By Maggie Masterson, Pollard Fellowship recipient
Without question, the highlight of my year in the M.Phil. in Children’s Literature has been time spent in the Early Printed Books reading room, researching the Pollard Collection of Children’s Books. The students on my course are lucky enough to have a tour arranged by our lecturer, but don’t let a lack of formal orientation stop you from finding your way up there. Marvelous things await your visit. Continue reading “A reader’s-eye view”
As a new term begins, for some it is the beginning of a new life, or at least a new chapter. This can be such an exciting time, but we understand how daunting it can be, too. So we thought we’d tell you a bit about the Early Printed Books and Special Collections reading room and what you can expect when you visit us. Continue reading “Welcome to our world!”
This post was written by Assumpta Guilfoyle and Louise Kavanagh, both in Collection Management, TCD Library.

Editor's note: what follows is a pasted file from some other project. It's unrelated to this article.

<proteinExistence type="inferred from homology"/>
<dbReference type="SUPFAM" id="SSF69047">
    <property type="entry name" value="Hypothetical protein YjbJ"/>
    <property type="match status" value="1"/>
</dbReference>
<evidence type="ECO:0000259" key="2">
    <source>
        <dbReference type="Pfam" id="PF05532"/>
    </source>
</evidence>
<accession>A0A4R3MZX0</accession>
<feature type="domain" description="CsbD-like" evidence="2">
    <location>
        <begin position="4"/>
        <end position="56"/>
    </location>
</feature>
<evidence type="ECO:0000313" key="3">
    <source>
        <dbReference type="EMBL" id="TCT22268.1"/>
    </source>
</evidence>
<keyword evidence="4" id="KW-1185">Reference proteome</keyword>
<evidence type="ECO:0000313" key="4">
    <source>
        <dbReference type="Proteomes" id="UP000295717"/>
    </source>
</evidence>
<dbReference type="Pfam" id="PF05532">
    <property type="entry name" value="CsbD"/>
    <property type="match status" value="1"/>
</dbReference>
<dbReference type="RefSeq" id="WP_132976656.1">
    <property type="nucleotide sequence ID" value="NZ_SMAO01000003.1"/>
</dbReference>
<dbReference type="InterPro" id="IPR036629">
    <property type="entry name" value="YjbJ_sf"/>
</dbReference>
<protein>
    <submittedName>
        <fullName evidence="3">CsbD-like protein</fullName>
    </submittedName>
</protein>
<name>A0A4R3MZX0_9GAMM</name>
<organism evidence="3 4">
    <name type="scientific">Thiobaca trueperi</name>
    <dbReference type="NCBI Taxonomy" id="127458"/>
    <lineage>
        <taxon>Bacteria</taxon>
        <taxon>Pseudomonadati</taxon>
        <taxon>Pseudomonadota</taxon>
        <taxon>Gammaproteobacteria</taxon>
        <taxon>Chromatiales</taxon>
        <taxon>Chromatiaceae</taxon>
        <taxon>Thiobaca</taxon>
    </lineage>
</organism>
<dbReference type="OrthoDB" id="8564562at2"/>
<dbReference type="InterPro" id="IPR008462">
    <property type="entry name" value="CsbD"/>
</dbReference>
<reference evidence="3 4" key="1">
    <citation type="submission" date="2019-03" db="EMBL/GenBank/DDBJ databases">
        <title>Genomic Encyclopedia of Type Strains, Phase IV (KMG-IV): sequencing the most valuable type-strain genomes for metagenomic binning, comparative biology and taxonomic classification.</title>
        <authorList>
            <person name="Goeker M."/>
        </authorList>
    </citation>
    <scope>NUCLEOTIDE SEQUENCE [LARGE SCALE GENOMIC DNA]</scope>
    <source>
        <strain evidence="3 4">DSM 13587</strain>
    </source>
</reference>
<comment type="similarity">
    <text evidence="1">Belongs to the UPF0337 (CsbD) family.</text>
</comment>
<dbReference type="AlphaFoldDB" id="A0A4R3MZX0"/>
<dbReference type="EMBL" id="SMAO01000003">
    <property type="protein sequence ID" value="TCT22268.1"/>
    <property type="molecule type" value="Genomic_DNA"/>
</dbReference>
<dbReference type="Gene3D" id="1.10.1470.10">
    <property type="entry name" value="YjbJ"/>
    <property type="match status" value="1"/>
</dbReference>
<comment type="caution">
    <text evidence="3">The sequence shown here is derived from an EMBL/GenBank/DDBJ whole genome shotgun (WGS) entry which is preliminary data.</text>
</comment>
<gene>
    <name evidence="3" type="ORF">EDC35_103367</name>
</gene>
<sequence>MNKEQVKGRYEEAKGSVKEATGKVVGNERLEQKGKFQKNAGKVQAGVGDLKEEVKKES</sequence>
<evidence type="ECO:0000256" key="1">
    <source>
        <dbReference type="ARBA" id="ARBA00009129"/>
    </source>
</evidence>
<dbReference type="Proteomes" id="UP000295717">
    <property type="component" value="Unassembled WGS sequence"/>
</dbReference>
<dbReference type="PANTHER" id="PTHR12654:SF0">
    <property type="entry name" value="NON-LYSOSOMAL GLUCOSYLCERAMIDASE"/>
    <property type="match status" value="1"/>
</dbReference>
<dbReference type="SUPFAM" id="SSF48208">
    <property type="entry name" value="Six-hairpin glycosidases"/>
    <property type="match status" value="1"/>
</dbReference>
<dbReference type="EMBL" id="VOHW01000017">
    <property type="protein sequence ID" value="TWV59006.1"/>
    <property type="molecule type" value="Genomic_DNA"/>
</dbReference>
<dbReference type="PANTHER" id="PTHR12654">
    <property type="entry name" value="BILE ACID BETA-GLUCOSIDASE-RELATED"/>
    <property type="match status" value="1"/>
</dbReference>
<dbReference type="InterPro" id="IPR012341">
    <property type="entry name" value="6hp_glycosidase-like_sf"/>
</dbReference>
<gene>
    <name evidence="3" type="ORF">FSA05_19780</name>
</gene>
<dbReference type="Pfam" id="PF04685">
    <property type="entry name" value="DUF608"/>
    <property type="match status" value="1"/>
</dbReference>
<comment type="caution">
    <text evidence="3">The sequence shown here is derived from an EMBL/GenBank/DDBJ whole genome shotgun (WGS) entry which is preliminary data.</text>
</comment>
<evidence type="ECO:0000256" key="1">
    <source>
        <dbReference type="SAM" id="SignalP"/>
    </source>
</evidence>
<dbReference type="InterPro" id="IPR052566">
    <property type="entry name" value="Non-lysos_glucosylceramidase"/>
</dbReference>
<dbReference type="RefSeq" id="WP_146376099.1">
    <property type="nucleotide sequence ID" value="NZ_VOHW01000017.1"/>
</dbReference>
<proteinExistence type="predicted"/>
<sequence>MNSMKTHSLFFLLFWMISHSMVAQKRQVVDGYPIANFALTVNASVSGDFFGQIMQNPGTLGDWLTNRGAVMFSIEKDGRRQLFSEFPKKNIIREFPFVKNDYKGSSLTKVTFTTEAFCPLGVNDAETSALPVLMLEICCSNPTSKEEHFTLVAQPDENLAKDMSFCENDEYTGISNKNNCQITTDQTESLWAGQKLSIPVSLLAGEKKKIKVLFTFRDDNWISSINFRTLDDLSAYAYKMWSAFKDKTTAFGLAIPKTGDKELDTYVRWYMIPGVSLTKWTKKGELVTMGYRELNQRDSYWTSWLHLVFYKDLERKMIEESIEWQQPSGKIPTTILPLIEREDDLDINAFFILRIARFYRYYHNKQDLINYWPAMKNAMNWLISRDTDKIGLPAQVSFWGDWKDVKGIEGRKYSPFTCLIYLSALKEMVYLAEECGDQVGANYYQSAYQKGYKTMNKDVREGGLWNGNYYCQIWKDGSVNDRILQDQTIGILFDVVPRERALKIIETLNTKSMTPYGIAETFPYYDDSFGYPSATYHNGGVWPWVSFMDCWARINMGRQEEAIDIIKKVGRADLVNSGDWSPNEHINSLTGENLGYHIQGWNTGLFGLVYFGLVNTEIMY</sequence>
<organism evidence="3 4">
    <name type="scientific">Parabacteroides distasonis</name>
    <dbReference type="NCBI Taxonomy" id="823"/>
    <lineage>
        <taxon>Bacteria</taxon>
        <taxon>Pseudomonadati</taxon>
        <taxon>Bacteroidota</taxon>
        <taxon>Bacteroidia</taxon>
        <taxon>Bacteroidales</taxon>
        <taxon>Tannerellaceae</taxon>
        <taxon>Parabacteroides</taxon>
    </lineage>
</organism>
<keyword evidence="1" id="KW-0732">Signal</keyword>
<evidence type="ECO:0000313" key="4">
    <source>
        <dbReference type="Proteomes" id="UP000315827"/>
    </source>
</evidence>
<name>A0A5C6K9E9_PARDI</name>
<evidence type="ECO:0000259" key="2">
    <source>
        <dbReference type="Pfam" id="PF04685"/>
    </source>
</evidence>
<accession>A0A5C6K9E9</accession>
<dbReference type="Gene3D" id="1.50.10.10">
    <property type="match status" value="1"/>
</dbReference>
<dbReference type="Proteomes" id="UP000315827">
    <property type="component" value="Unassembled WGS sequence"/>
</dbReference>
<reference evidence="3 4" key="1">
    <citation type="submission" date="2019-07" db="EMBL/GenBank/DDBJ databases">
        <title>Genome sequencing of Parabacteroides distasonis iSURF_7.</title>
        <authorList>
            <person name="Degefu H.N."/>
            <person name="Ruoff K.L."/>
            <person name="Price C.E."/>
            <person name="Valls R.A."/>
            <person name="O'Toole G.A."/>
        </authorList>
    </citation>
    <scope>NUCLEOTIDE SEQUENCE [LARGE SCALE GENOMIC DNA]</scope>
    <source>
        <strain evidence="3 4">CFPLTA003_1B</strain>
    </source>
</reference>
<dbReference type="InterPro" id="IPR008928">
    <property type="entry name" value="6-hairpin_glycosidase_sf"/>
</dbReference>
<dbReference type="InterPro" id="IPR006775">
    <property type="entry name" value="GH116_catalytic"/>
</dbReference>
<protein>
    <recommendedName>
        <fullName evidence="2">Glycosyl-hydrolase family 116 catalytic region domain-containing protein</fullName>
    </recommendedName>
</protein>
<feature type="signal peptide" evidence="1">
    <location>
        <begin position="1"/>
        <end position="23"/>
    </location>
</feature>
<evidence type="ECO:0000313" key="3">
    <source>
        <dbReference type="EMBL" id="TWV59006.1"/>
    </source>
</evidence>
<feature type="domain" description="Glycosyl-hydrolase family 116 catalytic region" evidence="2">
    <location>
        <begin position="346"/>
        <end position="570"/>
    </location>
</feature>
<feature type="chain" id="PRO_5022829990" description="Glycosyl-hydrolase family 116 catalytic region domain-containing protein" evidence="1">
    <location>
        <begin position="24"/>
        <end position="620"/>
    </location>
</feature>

On preparing an exhibition on banned books, we knew a certain amount about censorship in Ireland. After a bit more research on the topic it became clear that the banning system failed our now-renowned Irish writers, and denied the Irish public the right to read the very best of literature. The Censorship Board did not set out to ban so many books, but they ended up doing just that. We kept reminding ourselves that it was the 1920s, a Catholic country that was trying to revive its national identity, it was a complex time both at home and abroad. Benedict Kiely, banned, said a prohibition was ‘the only laurel wreath that Ireland was offering to writers in that particular period’. Continue reading “Banned books in Trinity College”
From next Monday, 12th November, until Monday 19th, we regret that there will be some disruption to our readers due to work being carried out on the CCTV system throughout the Old Library building. Continue reading “Disruption to service”
Recently on Twitter there has been a library challenge: 7 black & white photographs of , no humans, no explanations. We ( – are you following us?) were challenged originally by the Royal Irish Academy Library () and subsequently by Waterford Institute of Technology Libraries (). We thought our blog followers might like to see the photographs we posted, perhaps with explanations this time, although most of them speak for themselves. Continue reading “Library life in black and white”